Why C++ hasn't placement delete that directly corresponds to the placement new, i.e. calls the destructor and calls appropriate placement delete operator?

For example:

MyType *p = new(arena) MyType;
//current technique
operator delete(p, arena);

//proposed technique
delete(arena) p;

operator delete is unique in being a non-member or static member function that is dynamically dispatched. A type with a virtual destructor performs the call to its own delete from the most derived destructor.

struct abc {
    virtual ~abc() = 0;

struct d : abc {
    operator delete() { std::cout << "goodbye\n"; }

int main() {
    abc *p = new d;
    delete p;

(Run this example.)

For this to work with placement delete, the destructor would have to somehow pass the additional arguments to operator delete.

  • Solution 1: Pass the arguments through the virtual function. This requires a separate virtual destructor for every static member and global operator delete overload with different arguments.
  • Solution 2: Let the virtual destructor return a function pointer to the caller specifying what operator delete should be called. But if the destructor does lookup, this hits the same problem of requiring multiple virtual function definitions as #1. Some kind of abstract overload set would have to be created, which the caller would resolve.

You have a perfectly good point, and it would be a nice addition to the language. Retrofitting it into the existing semantics of delete is probably even possible, in theory. But most of the time we don't use the full functionality of delete and it suffices to use a pseudo-destructor call followed by something like arena.release(p).

  • Interesting analysis, but still it is unclear to me why an hypothetical e.g. delete (args...) pointer; could not be simply resolved to e.g. pointer->~T(); operator delete(pointer, args...); (that is, the deleter function would not be called from the destructor directly, as I presume you suggest, but instead a call to the deleter would be introduced by the compiler just after the destructor call). – alecov Aug 23 '16 at 20:12
  • 1
    @Alek For a polymorphic class, pointer is not what should be passed to operator delete. Instead it needs a derived_pointer. The problem is solvable, but only with a bit of complexity. – Potatoswatter Sep 7 '16 at 13:55

Probably because there was syntax for explicitly calling a destructor without deallocation (exactly as in your question), but no syntax for explicit construction in raw memory?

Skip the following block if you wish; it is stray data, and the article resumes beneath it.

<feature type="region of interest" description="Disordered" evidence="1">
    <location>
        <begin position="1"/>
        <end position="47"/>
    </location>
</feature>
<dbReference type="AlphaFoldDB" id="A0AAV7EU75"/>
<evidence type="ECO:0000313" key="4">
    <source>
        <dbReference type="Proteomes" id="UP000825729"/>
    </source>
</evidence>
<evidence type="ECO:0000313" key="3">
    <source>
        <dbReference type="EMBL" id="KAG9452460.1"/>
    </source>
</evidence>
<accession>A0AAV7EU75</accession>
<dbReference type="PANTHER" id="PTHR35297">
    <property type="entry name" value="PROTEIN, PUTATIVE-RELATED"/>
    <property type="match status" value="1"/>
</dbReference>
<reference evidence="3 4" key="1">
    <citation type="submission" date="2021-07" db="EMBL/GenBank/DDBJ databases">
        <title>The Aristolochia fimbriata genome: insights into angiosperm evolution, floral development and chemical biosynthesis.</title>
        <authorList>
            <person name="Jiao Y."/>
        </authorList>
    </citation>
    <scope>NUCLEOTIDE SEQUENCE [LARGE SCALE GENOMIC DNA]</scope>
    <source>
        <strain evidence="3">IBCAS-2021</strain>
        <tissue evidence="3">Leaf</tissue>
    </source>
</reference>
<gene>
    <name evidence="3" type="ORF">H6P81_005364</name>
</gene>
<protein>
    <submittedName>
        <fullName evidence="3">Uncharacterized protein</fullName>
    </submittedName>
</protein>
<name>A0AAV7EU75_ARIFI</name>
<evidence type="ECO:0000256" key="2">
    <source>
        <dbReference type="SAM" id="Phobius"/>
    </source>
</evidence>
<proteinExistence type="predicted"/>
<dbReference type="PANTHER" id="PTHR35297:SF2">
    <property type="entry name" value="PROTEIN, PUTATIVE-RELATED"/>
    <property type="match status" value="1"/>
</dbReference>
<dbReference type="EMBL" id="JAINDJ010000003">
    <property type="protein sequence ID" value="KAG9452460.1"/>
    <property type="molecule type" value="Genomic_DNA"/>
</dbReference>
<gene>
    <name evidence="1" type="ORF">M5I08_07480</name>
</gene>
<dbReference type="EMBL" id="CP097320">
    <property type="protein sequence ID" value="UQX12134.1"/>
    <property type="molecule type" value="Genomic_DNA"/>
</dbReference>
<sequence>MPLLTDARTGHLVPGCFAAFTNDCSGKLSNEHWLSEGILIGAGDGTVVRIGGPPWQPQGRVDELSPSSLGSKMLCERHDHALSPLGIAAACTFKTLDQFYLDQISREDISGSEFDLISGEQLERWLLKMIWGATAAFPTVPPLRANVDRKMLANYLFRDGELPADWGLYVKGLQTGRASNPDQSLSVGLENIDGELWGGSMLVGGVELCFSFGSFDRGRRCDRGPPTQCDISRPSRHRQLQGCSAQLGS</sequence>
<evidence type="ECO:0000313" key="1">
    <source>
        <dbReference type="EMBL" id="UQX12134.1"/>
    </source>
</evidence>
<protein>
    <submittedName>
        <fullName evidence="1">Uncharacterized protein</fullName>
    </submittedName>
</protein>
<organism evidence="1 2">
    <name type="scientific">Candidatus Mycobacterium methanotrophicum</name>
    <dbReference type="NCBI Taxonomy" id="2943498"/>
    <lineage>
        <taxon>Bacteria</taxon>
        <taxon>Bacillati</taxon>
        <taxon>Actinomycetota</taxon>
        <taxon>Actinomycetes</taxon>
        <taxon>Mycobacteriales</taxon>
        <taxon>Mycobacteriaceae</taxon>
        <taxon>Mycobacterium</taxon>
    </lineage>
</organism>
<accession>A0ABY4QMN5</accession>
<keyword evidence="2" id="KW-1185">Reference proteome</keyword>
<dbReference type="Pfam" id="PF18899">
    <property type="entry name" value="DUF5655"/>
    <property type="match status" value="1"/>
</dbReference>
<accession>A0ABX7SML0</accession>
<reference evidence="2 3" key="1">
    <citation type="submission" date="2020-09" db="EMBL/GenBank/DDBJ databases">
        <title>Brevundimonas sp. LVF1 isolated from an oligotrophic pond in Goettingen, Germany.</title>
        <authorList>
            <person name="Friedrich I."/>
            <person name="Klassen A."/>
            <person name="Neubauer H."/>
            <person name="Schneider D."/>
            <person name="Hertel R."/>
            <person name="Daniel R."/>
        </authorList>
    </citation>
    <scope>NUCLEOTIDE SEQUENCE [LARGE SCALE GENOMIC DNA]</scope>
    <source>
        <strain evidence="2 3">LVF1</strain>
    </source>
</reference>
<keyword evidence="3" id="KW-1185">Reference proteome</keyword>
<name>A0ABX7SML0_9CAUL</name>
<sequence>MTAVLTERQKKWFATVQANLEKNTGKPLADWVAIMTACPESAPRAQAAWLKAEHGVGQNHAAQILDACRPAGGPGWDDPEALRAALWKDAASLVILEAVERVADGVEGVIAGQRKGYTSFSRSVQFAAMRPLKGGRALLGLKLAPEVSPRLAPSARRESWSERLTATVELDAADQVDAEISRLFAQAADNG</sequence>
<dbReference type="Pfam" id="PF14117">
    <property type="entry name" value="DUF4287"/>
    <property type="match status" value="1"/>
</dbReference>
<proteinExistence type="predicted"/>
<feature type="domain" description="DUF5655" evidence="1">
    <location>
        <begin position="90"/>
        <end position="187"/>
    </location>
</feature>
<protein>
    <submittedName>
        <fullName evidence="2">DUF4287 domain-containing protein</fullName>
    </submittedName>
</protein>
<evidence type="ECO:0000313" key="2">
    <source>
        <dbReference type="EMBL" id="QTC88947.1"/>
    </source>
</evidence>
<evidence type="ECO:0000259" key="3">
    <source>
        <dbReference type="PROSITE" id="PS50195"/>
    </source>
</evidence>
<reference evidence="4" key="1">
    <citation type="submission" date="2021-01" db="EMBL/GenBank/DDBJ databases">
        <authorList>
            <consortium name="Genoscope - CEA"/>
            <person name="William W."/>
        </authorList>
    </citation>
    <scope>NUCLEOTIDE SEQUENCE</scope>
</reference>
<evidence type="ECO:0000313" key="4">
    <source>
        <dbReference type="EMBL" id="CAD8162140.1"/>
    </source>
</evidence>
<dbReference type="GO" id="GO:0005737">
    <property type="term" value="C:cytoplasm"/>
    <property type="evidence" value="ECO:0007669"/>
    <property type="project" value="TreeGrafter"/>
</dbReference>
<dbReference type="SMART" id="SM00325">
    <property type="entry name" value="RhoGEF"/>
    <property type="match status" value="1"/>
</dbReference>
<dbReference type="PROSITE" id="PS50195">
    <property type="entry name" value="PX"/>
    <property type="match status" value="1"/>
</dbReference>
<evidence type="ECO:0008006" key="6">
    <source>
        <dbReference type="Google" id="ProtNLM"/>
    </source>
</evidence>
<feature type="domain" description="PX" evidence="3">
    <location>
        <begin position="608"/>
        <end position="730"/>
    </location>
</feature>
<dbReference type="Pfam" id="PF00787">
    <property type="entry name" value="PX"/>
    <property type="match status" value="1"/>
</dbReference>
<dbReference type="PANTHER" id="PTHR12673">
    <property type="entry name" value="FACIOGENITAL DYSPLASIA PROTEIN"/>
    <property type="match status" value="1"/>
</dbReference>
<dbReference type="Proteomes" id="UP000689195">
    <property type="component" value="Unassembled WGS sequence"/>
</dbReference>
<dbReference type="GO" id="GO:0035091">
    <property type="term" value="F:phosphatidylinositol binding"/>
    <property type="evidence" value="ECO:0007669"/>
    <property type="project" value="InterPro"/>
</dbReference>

• 6
    Explicit construction in raw memory is exactly what placement new is. (The memory may also obtained from something like an arena object.) But this answer doesn't draw any actual connection between construction and destruction; the point isn't clear. – Potatoswatter Jan 2 '13 at 8:37

Actually there is a placement delete which is called by the implementation for an object that was "allocated" using placement new if the constructor threw an exception.

From Wikipedia.

The placement delete functions are called from placement new expressions. In particular, they are called if the constructor of the object throws an exception. In such a circumstance, in order to ensure that the program does not incur a memory leak, the placement delete functions are called.

  • 1
    Despite the title, I think the question is about the calling convention of the placement delete compared to the calling convention of placement new, not the existence of placement delete. – Tanner Sansbury Jul 9 '12 at 14:36

The whole point of placement new is to separate object creation from its memory management. So it makes no sense to tie it back during object destruction.
If memory for your objects is from heap and you want same lifetime for objects and their memory just use operator new and operator delete, maybe overriding them if you want any special behavior.
Placement new is good for example in vector, which keeps a large chunk of raw memory and creates and destroys object inside of it, but without releasing memory.

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